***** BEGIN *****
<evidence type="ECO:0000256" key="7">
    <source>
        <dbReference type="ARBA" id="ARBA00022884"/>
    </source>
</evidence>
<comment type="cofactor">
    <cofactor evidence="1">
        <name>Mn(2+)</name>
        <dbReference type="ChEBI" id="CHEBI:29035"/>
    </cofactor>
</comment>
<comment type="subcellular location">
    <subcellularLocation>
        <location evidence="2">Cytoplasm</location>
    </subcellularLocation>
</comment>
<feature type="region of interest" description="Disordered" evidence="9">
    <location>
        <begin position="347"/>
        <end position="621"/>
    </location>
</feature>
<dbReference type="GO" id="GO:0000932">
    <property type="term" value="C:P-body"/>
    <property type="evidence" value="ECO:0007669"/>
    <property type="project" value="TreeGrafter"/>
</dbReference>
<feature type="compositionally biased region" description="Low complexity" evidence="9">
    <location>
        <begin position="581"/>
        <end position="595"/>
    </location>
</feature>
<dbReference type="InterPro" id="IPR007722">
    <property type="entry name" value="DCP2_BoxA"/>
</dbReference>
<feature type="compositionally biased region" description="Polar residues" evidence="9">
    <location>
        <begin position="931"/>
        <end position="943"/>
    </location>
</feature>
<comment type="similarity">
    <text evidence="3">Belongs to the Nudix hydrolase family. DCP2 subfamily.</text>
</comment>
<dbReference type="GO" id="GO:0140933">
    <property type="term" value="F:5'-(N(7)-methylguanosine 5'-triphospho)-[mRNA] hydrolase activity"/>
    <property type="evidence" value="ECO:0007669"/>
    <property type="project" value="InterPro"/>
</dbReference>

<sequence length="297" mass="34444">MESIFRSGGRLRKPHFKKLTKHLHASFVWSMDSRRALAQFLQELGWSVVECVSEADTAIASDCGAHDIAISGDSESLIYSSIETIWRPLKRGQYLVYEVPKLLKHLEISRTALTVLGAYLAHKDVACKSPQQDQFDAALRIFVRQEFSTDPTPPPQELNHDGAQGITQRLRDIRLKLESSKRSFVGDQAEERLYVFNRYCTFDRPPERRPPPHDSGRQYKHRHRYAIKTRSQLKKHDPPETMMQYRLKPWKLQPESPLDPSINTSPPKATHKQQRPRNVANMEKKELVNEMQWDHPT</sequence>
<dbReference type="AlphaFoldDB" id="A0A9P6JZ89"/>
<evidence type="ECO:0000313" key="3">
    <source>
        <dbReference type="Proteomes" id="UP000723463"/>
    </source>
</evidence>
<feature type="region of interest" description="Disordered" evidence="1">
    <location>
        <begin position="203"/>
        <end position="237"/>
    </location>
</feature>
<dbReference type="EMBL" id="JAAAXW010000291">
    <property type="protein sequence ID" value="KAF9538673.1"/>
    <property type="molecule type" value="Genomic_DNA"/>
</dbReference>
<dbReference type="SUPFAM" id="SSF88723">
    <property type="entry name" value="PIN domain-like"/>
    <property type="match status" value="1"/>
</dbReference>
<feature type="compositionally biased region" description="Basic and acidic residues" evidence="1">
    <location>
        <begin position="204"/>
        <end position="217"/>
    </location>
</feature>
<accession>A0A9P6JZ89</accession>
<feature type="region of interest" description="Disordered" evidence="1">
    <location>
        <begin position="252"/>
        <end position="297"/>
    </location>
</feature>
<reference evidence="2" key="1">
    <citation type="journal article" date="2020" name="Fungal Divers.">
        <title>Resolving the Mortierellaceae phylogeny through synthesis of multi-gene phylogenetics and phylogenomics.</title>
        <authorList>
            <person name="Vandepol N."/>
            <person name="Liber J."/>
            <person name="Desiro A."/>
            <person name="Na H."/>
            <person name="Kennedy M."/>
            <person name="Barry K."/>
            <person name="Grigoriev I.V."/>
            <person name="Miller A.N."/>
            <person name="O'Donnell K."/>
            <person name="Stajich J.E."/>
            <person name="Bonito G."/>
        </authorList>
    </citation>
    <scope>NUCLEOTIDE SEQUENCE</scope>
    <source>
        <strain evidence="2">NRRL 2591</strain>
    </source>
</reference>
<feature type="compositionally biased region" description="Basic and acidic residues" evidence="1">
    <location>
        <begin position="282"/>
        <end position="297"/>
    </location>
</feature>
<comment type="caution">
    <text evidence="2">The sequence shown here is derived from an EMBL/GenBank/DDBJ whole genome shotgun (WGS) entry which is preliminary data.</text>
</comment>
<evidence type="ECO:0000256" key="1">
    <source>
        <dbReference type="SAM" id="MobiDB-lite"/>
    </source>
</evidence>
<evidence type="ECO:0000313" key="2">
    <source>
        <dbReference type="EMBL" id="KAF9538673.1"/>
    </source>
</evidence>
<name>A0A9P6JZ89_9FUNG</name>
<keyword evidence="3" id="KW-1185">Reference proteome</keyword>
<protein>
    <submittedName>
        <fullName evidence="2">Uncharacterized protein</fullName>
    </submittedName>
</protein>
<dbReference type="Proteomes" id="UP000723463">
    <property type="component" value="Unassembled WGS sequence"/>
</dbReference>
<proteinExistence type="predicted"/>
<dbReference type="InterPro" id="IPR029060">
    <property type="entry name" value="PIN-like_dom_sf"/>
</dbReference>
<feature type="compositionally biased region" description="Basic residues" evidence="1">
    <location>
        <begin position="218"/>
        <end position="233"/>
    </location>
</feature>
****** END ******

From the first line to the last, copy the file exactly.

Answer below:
<evidence type="ECO:0000256" key="7">
    <source>
        <dbReference type="ARBA" id="ARBA00022884"/>
    </source>
</evidence>
<comment type="cofactor">
    <cofactor evidence="1">
        <name>Mn(2+)</name>
        <dbReference type="ChEBI" id="CHEBI:29035"/>
    </cofactor>
</comment>
<comment type="subcellular location">
    <subcellularLocation>
        <location evidence="2">Cytoplasm</location>
    </subcellularLocation>
</comment>
<feature type="region of interest" description="Disordered" evidence="9">
    <location>
        <begin position="347"/>
        <end position="621"/>
    </location>
</feature>
<dbReference type="GO" id="GO:0000932">
    <property type="term" value="C:P-body"/>
    <property type="evidence" value="ECO:0007669"/>
    <property type="project" value="TreeGrafter"/>
</dbReference>
<feature type="compositionally biased region" description="Low complexity" evidence="9">
    <location>
        <begin position="581"/>
        <end position="595"/>
    </location>
</feature>
<dbReference type="InterPro" id="IPR007722">
    <property type="entry name" value="DCP2_BoxA"/>
</dbReference>
<feature type="compositionally biased region" description="Polar residues" evidence="9">
    <location>
        <begin position="931"/>
        <end position="943"/>
    </location>
</feature>
<comment type="similarity">
    <text evidence="3">Belongs to the Nudix hydrolase family. DCP2 subfamily.</text>
</comment>
<dbReference type="GO" id="GO:0140933">
    <property type="term" value="F:5'-(N(7)-methylguanosine 5'-triphospho)-[mRNA] hydrolase activity"/>
    <property type="evidence" value="ECO:0007669"/>
    <property type="project" value="InterPro"/>
</dbReference>

<sequence length="297" mass="34444">MESIFRSGGRLRKPHFKKLTKHLHASFVWSMDSRRALAQFLQELGWSVVECVSEADTAIASDCGAHDIAISGDSESLIYSSIETIWRPLKRGQYLVYEVPKLLKHLEISRTALTVLGAYLAHKDVACKSPQQDQFDAALRIFVRQEFSTDPTPPPQELNHDGAQGITQRLRDIRLKLESSKRSFVGDQAEERLYVFNRYCTFDRPPERRPPPHDSGRQYKHRHRYAIKTRSQLKKHDPPETMMQYRLKPWKLQPESPLDPSINTSPPKATHKQQRPRNVANMEKKELVNEMQWDHPT</sequence>
<dbReference type="AlphaFoldDB" id="A0A9P6JZ89"/>
<evidence type="ECO:0000313" key="3">
    <source>
        <dbReference type="Proteomes" id="UP000723463"/>
    </source>
</evidence>
<feature type="region of interest" description="Disordered" evidence="1">
    <location>
        <begin position="203"/>
        <end position="237"/>
    </location>
</feature>
<dbReference type="EMBL" id="JAAAXW010000291">
    <property type="protein sequence ID" value="KAF9538673.1"/>
    <property type="molecule type" value="Genomic_DNA"/>
</dbReference>
<dbReference type="SUPFAM" id="SSF88723">
    <property type="entry name" value="PIN domain-like"/>
    <property type="match status" value="1"/>
</dbReference>
<feature type="compositionally biased region" description="Basic and acidic residues" evidence="1">
    <location>
        <begin position="204"/>
        <end position="217"/>
    </location>
</feature>
<accession>A0A9P6JZ89</accession>
<feature type="region of interest" description="Disordered" evidence="1">
    <location>
        <begin position="252"/>
        <end position="297"/>
    </location>
</feature>
<reference evidence="2" key="1">
    <citation type="journal article" date="2020" name="Fungal Divers.">
        <title>Resolving the Mortierellaceae phylogeny through synthesis of multi-gene phylogenetics and phylogenomics.</title>
        <authorList>
            <person name="Vandepol N."/>
            <person name="Liber J."/>
            <person name="Desiro A."/>
            <person name="Na H."/>
            <person name="Kennedy M."/>
            <person name="Barry K."/>
            <person name="Grigoriev I.V."/>
            <person name="Miller A.N."/>
            <person name="O'Donnell K."/>
            <person name="Stajich J.E."/>
            <person name="Bonito G."/>
        </authorList>
    </citation>
    <scope>NUCLEOTIDE SEQUENCE</scope>
    <source>
        <strain evidence="2">NRRL 2591</strain>
    </source>
</reference>
<feature type="compositionally biased region" description="Basic and acidic residues" evidence="1">
    <location>
        <begin position="282"/>
        <end position="297"/>
    </location>
</feature>
<comment type="caution">
    <text evidence="2">The sequence shown here is derived from an EMBL/GenBank/DDBJ whole genome shotgun (WGS) entry which is preliminary data.</text>
</comment>
<evidence type="ECO:0000256" key="1">
    <source>
        <dbReference type="SAM" id="MobiDB-lite"/>
    </source>
</evidence>
<evidence type="ECO:0000313" key="2">
    <source>
        <dbReference type="EMBL" id="KAF9538673.1"/>
    </source>
</evidence>
<name>A0A9P6JZ89_9FUNG</name>
<keyword evidence="3" id="KW-1185">Reference proteome</keyword>
<protein>
    <submittedName>
        <fullName evidence="2">Uncharacterized protein</fullName>
    </submittedName>
</protein>
<dbReference type="Proteomes" id="UP000723463">
    <property type="component" value="Unassembled WGS sequence"/>
</dbReference>
<proteinExistence type="predicted"/>
<dbReference type="InterPro" id="IPR029060">
    <property type="entry name" value="PIN-like_dom_sf"/>
</dbReference>
<feature type="compositionally biased region" description="Basic residues" evidence="1">
    <location>
        <begin position="218"/>
        <end position="233"/>
    </location>
</feature>